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Derry City Made Wait Again by Stormont Parties

The people of Derry and Strabane and the wider North West area are coming to the sad realisation that the Graduate Entry Medical School, first promulgated with the birth of the new millennium, will almost certainly not be delivered in time for student entry in 2020.

Newly elected Aontú Cllr Dr Anne McCloskey stated: "Welcome to the recurring story of lack of leadership in the north, and exclusion from economic growth in one of the most beautiful cities in the world. On the day Ivan Cooper, one of the founding members of the Civil Rights movement was buried, Derry is economically and socially worse off than before his life’s work started.

"Listening to the media hype, one would almost believe that the decades of photoshoots and rhetoric are finally coming to fruition. The University in Derry is ready to go. Academic staff are in place, the premises identified, the teaching programme organised, lecturers appointed. Even, at last the University of Ulster and wonder of wonders, Queen’s University seem to be on board. Except it’s not happening. Again.

"I awakened the other morning to the headline news on Radio Foyle’s breakfast show, to hear our MP Elisha McCallion report that in a meeting in Stormont the previous day, Richard Pengelly the permanent Secretary for Health had said that he could finalise the deal. I was there at the table, representing my party, Aontú, and that was certainly not the tone of the meeting which I attended.

"While it is true that Mr Pengelly admitted that it was theoretically possible that he could sign off on the business case, he repeatedly reiterated that he was unable to take anything else into account except the bean-counting. Money, (or the lack of it, it seems especially where anything concerning Derry is concerned), is his departments only remit. The business case needs to be robust.

“Business cases, seem to be more flexible when they involve, for example, spending 250 million to move the Jordanstown campus a few miles down the road to York Street, but spend money in Magee-the business case must be robust. Small wonder that the campus in the north’s second city has been dubbed the fourth campus of Belfast’s second University.

"A Civil Servant cannot consider the wider issues of purposefully inflicted deprivation in this city over decades. A civil servant can’t consider that a university might in some small way begin to address the fact that Derry is at the top of all tables of socioeconomic problems-long term unemployment, child poverty, housing stress.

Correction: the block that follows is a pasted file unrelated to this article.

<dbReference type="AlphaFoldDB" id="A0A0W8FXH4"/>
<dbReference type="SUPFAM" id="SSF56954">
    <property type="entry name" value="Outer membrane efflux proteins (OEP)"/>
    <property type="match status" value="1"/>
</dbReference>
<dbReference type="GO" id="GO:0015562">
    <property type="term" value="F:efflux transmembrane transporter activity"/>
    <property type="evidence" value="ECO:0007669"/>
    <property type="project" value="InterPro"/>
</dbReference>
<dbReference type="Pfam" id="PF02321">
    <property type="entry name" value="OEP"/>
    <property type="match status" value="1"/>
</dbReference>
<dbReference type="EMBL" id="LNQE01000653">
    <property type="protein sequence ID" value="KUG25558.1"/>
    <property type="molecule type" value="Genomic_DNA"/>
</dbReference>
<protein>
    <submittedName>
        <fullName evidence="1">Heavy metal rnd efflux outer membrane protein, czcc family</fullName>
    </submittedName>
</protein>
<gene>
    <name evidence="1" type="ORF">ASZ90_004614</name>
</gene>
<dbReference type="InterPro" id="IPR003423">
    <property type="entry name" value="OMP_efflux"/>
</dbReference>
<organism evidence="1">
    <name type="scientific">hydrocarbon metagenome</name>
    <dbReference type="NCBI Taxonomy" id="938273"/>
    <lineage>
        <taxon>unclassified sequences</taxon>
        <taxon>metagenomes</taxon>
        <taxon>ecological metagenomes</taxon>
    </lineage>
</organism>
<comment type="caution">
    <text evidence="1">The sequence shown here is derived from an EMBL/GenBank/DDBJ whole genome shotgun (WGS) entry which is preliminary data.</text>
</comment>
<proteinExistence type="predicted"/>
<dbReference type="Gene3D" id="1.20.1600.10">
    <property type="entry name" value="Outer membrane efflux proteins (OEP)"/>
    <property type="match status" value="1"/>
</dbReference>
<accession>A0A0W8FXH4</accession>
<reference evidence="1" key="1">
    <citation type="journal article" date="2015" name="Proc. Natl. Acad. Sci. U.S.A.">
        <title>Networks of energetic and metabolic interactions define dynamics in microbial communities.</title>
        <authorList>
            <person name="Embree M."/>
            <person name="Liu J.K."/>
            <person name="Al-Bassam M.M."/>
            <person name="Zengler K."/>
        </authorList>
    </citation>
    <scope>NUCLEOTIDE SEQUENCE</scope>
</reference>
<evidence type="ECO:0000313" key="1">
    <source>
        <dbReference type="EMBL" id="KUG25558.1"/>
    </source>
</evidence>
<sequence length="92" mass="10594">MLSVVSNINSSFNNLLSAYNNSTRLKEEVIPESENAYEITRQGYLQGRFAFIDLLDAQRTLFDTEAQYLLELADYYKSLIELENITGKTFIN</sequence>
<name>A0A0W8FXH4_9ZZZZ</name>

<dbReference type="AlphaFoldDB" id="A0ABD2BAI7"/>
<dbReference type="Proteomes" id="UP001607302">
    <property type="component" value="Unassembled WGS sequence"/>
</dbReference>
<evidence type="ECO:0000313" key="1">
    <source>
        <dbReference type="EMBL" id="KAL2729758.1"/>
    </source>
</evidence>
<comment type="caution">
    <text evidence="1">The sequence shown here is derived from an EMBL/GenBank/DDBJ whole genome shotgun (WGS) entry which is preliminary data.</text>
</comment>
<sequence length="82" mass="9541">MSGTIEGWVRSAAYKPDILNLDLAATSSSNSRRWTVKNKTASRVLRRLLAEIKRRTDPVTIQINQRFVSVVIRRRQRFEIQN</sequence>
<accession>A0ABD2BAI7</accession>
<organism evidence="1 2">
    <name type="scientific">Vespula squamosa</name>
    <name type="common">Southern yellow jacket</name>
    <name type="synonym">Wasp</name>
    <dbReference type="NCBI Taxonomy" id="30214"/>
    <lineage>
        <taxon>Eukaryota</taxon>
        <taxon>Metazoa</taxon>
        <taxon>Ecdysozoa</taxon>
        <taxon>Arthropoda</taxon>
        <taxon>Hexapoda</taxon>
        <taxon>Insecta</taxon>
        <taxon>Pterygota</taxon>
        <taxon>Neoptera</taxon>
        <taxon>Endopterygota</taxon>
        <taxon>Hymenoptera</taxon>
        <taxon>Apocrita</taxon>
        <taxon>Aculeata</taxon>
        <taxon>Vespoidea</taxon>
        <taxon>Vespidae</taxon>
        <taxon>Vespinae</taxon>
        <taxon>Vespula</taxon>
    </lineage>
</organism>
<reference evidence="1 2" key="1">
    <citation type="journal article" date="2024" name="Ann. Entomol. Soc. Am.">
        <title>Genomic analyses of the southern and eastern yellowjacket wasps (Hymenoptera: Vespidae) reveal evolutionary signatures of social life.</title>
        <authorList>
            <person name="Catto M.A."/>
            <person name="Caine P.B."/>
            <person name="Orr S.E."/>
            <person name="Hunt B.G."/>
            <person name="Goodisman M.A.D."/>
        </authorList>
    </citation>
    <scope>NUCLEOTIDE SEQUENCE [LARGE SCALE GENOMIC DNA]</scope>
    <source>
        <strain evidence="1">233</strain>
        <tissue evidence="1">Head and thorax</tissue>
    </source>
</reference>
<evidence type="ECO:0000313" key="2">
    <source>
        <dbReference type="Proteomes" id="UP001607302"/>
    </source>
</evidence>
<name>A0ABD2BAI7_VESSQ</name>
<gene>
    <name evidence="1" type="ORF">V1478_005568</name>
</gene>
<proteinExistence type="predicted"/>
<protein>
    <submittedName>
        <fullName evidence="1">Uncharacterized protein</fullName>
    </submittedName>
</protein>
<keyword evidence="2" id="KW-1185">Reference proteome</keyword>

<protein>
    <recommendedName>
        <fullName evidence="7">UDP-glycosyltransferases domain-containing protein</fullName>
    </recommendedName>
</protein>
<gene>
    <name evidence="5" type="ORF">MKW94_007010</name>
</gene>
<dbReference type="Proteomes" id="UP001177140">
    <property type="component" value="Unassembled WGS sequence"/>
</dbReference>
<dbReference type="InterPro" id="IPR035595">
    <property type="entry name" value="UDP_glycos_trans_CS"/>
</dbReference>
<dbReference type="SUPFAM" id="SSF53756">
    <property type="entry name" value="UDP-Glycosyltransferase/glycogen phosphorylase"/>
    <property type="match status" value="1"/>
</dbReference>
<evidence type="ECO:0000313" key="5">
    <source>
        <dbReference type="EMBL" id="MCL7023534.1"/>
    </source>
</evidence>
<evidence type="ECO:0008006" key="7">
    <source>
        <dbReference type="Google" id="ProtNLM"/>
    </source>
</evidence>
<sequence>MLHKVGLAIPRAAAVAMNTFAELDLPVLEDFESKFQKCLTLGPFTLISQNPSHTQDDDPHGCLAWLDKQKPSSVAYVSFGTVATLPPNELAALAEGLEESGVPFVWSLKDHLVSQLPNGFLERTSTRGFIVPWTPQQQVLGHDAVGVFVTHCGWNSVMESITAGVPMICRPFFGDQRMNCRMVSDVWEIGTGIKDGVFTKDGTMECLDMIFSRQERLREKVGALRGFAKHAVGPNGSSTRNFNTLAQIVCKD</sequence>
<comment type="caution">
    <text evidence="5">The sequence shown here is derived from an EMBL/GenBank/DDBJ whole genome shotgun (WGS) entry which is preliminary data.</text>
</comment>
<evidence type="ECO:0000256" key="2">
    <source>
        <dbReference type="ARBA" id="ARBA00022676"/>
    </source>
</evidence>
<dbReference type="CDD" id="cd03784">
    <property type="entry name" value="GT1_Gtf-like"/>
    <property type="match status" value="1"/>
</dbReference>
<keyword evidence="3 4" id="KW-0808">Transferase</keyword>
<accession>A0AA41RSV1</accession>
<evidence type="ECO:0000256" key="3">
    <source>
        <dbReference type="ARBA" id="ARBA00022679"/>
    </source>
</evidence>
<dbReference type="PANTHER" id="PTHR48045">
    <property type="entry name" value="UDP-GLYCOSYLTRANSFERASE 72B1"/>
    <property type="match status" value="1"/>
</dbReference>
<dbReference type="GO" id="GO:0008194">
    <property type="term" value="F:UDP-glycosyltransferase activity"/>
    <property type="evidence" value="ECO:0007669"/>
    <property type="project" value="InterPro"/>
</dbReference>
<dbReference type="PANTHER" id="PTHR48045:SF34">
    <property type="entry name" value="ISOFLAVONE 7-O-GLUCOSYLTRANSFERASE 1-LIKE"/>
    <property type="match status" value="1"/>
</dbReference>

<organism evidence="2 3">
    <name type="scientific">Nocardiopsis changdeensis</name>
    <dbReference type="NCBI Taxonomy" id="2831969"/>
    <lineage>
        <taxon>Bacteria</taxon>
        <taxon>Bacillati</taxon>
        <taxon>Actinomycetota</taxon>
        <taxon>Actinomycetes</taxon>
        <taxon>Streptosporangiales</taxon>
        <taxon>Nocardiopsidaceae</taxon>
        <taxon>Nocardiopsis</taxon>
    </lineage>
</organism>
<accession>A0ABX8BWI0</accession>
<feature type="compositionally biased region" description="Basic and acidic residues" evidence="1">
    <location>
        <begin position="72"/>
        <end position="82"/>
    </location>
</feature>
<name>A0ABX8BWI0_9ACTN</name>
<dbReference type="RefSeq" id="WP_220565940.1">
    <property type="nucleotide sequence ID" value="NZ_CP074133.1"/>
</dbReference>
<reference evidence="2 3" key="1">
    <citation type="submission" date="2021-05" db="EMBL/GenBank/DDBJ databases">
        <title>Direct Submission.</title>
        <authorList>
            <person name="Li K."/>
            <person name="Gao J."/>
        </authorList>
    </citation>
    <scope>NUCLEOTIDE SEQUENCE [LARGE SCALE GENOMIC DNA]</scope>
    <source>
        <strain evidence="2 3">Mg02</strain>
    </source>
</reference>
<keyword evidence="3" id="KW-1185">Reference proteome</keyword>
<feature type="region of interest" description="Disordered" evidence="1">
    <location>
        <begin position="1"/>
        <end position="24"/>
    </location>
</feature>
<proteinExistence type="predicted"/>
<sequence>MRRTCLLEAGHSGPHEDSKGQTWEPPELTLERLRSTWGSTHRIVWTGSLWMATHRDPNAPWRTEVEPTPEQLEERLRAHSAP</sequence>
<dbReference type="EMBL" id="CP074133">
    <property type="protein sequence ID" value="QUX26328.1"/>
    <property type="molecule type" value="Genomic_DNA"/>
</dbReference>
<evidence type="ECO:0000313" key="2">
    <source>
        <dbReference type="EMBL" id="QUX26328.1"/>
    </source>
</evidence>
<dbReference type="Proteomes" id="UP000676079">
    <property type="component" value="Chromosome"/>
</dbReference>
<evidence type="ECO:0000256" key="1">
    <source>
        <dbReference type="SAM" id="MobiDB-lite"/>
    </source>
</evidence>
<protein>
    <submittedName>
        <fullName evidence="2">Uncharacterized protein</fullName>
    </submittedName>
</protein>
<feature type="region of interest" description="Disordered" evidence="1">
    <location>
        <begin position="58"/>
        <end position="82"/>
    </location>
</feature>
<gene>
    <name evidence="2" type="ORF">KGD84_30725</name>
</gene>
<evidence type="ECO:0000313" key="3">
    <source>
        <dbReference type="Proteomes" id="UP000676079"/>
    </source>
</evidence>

"He cannot consider the fact that of and so on. He can’t consider that of the budget for third level education in the north, only 5% goes to Derry. He cannot consider that since the Good Friday Agreement, economic activity in Derry has fallen by 7%, compared to a rise of 14 % in Belfast. He cannot consider hospital waiting lists of up to four years, a locum bill of 100 million pounds for and most importantly, that people will die as a result of inaction".

"Repeatedly those attending the meeting were told that only a Minister could take this wider picture into account, and only a minister could get this project over the line in time.

"The human cost of this inaction is immense. Unless the recruitment crisis in general practice is resolved, especially west of the Bann, people will not be able to access primary care services, hospital departments will be inundated with patients who could be seen and treated in their own communities, and early diagnosis and referral for life-threatening illness will simply not happen.

"This is an issue of human rights and justice. We know that research confirms that around 80% of graduates, probably more at post graduate level live and work in the area in which they are trained. Derry needs locally trained healthcare personnel.

"The only issue the Stormont parties are interested in is the culture wars, which are of little relevance to people living in housing distress, poverty and ill health.

"The promise of 20,000 University places at Magee for 2010 is just that. I could paper my walls with posed photos of politicians holding signs proclaiming yet another breakthrough in the University saga going back for decades. The behaviour of UU in all of this has yet to be scrutinised in any detail and is certain to make sorry reading.

"Last night I had a motion before DSDC, calling on the MLAs to get back to work now, get a Minister for Health back at her desk and get this sorted. Leave the culture wars and red lines aside and do what is necessary for the people of this city. Equality and respect are words that are meaningless without justice.”

By Aontú Press | 1 July, 2019

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The Irish political system is radically broken

In Ireland the vast majority of elected representatives put a finger in the air to check which way the political wind is blowing. They have one eye on their leaders – seeking brownie points – and another eye keeping their seat safe. If elected reps shut up and do as they’re told, they are promoted; if they stand up for what they believe in, they are demoted. No wonder we have the political class we have. No wonder one point one billion euro is being buried in a hole under the National Children’s Hospital and that Stormont is in stalemate.

Throughout Ireland, many people are now afraid to say what they feel, many are afraid to respectfully engage on a range of different topics. Many feel there is a new censorship and a new political correctness in Ireland, that opposition to the establishment is being deleted.

Respectful opposition is not the enemy. Respectful opposition is a critical element of a functional democracy. Aontú will have the backbone to stand up, without fear, for you.